The College of Saint Teresa, a Catholic college of the liberal arts and the professions, was founded in 1907 as a residential college for women by the Sisters of the Third Order Regular of Saint Francis of the Congregation of Our Lady of Lourdes, Rochester, Minnesota.
In March 1894, Sisters Leo Tracy and Dominic Mahl, Rochester Franciscans, journeyed to Winona, Minnesota, to begin the venture. They arrived with meager monetary means, just $4.28 between them, but with a strong faith and dedication to their mission; they took possession of a building previously used as a hospital. The Congregation had obtained the property earlier in the year from Bishop Joseph B. Cotter for a cash payment of $1,000 plus a $29,000 mortgage. Immediately, the Sisters began plans for renovation of the building and the opening of the Winona Seminary for Young Ladies.
In the first class that fall fifty-nine students were enrolled. The initial faculty included six Sisters and four lay persons. The curriculum – in addition to secondary academic subjects – consisted of the following offerings: piano, mandolin, guitar, violin, voice, elocution, business, art, Latin, and gymnastics. Father John Cummiskey of the Winona Diocese was the first chaplain.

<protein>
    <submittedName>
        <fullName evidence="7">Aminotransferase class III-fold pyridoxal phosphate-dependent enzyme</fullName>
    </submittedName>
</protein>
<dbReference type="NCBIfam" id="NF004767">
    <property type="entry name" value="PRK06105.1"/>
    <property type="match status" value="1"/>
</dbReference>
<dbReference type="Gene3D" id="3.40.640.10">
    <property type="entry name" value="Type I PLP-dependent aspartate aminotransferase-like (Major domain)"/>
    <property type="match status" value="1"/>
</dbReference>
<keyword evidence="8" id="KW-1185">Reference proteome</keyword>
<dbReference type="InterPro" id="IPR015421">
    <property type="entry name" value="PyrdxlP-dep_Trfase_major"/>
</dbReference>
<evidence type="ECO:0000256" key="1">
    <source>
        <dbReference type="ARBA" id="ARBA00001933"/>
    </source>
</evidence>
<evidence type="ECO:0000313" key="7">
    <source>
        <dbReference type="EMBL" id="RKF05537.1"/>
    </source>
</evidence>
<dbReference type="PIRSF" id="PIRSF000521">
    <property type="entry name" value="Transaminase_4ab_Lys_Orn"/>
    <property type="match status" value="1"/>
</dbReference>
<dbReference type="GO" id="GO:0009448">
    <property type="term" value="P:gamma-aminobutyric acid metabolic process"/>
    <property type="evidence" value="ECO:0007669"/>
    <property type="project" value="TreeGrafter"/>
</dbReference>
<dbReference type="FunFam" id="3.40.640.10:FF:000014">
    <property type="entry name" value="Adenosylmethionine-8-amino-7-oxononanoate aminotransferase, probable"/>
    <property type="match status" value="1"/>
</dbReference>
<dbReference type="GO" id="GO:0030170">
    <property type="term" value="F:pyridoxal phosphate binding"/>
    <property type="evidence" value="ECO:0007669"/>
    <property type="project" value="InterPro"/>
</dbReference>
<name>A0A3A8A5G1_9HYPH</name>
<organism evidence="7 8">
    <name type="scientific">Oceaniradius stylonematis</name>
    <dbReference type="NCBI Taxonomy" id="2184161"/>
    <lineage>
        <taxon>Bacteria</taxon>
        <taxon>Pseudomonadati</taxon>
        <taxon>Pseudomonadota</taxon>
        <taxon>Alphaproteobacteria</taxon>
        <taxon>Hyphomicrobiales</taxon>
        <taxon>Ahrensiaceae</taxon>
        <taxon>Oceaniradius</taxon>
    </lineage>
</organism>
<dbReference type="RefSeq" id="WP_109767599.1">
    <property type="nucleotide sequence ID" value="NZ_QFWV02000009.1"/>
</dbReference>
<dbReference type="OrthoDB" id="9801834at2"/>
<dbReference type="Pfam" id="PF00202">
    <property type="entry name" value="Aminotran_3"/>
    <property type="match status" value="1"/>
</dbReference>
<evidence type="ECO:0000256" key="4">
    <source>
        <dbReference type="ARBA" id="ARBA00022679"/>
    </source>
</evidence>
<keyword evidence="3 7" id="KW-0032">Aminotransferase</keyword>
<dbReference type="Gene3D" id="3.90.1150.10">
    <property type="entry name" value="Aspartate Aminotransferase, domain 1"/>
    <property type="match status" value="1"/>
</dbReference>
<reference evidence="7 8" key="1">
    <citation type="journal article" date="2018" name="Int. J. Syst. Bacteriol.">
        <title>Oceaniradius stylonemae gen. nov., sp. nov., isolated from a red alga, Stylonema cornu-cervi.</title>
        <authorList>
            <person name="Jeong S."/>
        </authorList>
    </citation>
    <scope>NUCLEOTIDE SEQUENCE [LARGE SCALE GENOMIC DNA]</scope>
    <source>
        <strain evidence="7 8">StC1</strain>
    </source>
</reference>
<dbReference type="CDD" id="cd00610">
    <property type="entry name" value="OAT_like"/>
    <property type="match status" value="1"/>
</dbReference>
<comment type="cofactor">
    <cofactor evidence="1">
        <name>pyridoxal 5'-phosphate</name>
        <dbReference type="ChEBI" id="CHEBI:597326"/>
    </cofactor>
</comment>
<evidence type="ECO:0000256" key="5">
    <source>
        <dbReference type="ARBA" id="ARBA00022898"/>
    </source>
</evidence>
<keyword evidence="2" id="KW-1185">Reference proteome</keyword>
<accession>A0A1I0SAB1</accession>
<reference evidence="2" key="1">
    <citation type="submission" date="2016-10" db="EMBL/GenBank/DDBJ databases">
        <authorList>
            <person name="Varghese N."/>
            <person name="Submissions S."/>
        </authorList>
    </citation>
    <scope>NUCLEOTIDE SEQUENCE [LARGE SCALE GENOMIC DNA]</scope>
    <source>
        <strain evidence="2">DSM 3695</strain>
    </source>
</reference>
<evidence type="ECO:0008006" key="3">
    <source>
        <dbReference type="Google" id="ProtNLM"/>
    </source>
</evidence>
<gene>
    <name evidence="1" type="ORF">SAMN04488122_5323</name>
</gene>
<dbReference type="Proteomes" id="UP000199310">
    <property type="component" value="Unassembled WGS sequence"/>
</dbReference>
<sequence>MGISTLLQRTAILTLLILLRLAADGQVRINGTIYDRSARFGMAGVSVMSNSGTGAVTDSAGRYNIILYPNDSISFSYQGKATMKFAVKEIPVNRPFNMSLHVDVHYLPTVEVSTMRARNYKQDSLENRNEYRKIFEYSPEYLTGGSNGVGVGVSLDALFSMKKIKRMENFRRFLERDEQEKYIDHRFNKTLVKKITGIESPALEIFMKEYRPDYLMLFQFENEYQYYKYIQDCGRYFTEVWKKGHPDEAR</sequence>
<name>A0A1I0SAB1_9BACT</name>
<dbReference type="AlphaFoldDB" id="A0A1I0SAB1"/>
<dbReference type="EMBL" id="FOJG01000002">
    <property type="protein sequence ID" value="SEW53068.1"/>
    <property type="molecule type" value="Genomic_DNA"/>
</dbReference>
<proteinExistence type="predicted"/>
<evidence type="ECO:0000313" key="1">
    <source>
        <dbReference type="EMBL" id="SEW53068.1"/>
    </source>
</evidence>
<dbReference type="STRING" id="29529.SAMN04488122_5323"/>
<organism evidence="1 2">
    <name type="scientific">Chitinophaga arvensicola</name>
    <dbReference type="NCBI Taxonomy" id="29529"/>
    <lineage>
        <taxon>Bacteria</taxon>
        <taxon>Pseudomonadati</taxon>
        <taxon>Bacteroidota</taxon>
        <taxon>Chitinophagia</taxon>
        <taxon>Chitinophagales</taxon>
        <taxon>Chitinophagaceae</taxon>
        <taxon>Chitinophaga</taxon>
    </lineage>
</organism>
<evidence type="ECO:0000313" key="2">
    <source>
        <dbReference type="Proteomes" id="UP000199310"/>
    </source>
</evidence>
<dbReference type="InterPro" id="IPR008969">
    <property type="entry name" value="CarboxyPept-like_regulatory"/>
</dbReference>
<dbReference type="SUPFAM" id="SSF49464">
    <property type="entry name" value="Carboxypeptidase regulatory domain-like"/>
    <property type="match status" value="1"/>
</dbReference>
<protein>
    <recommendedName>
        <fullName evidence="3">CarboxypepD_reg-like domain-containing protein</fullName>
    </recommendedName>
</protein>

Dr. Mary A. Molloy, a Cornell graduate, began college level courses under the tutorial system in 1907. In 1912 the college was fully established and the name changed to the College of Saint Teresa. The faith and dedication of the Franciscan Sisters had resulted in the fulfillment of a dream. The College of Saint Teresa became the teaching-learning-living community envisioned by its early leaders.
From one building, Saint Mary’s Hall, the campus expanded to eleven buildings spread across seventy acres. Aware that environment exerts a strong influence on both cognitive and affective learning, those in charge provided surroundings conducive to the ideals established years before.
From its founding, the College of Saint Teresa was committed to the education of young women in two specific areas, academic excellence and service. These goals were achieved throughout the entire life of the College through adherence to strict academic standards as well as to the development of the spiritual and personal dimensions of the individual.